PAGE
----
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NASA's Shane Kimbrough turns on-orbit gardener, snacks on first of multiple harvests!

On October 25, Kimbrough initiated the most recent round of the Veggie experiment and for the first time in space, all six lettuce plants are growing simultaneously.


NASA's Shane Kimbrough turns on-orbit gardener, snacks on first of multiple harvests!
Charles Spern, a Veggie project engineer with the Engineering Services Contract, relays messages from the Kennedy Space Center Veggie team to assist the crew during the harvest. (Image courtesy: NASA)

New Delhi: NASA is considered a pioneer in the world of space and its long-standing achievements bear testimony to that.

The experiments conducted by the space agency aboard the International Space Station (ISS) have always intrigued the entire world. One such successful experiment was growing plants in space.

Space Biology is now a real thing and Shane Kimbrough, currently a resident of the ISS and crew member of Expedition 49, was the first one to actually eat the "Outredgeous" Red Romaine lettuce leaves that he nurtured during the past month, as part of a gardening harvest technique termed “cut-and-come-again.”

On October 25, Kimbrough initiated the most recent round of the Veggie experiment and for the first time in space, all six lettuce plants are growing simultaneously.

The astronaut is playing his role of an on-orbit gardener to the best of his abilities and is working virtually autonomously to cultivate the crops, although gardeners on the ground at Kennedy Space Center provided help in the beginning.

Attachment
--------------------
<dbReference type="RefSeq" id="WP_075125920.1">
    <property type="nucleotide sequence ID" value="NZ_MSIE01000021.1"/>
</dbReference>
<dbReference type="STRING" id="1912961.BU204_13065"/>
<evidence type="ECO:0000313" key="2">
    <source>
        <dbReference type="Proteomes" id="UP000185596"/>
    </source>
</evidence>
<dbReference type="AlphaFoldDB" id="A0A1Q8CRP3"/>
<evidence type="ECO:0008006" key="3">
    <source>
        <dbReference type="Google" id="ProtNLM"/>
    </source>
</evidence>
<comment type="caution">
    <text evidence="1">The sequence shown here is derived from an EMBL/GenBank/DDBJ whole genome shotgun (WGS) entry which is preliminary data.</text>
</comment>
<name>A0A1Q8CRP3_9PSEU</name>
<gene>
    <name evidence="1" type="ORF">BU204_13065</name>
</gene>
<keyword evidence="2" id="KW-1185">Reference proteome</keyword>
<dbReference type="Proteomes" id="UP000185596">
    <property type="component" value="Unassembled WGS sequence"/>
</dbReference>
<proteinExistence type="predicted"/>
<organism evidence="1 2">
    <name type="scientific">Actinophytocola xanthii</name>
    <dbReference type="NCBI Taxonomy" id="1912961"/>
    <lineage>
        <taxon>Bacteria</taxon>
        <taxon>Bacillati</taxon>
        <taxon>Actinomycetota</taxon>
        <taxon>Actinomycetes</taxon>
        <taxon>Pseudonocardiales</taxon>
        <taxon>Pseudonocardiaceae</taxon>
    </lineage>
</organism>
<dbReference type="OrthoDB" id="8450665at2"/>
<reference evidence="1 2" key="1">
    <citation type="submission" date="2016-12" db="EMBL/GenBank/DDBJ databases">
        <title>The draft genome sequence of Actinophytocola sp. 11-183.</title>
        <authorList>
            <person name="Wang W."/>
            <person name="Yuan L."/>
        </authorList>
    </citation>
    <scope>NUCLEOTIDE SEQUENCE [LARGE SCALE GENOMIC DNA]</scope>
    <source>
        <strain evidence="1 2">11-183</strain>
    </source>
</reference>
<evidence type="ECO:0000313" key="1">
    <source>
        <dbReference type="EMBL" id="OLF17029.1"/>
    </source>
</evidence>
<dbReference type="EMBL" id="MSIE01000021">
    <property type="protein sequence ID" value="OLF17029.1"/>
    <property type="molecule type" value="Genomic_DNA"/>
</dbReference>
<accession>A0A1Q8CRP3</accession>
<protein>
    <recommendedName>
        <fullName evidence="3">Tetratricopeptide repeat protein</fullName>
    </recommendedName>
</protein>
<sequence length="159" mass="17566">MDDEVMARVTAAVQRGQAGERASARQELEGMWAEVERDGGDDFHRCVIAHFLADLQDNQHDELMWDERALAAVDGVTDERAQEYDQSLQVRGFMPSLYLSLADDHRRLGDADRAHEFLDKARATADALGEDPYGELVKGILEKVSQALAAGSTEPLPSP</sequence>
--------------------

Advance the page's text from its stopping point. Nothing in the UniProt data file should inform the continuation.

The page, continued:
“During their first week of life, the small seedlings were getting too much water,” said Veggie Project Manager Nicole Dufour. “This put the plants’ growth a bit behind schedule, but they recovered nicely after we instructed Kimbrough to use a fan to dry up some of the moisture,” NASA reported.

Cut-and-come-again is a repetitive harvest technique in which a selection of leaves can be harvested for a bit of fresh lettuce and possibly science samples. The remaining leaves and the core of the plant are left intact and will continue to grow and produce more leaves for subsequent harvests approximately every 10 days. The goal is to increase the on-orbit crop yield, as well as allow for more opportunities to supplement astronaut diets with fresh, nutritious food.

“Testing this method on-orbit, after using it on the ground, is very exciting for us,” said Dufour. “A repetitive harvest allows us to provide more food for both the crew and for science, so it’s a win-win. We are looking forward to hearing how Shane enjoys his first harvest!”

As per NASA, the day's harvest was solely for crew consumption, and the plan was to have four harvests in total, with the final harvest targeted for the first of the new year. The yields from these harvests will be split between samples for science return and crew consumption.

From Zee News

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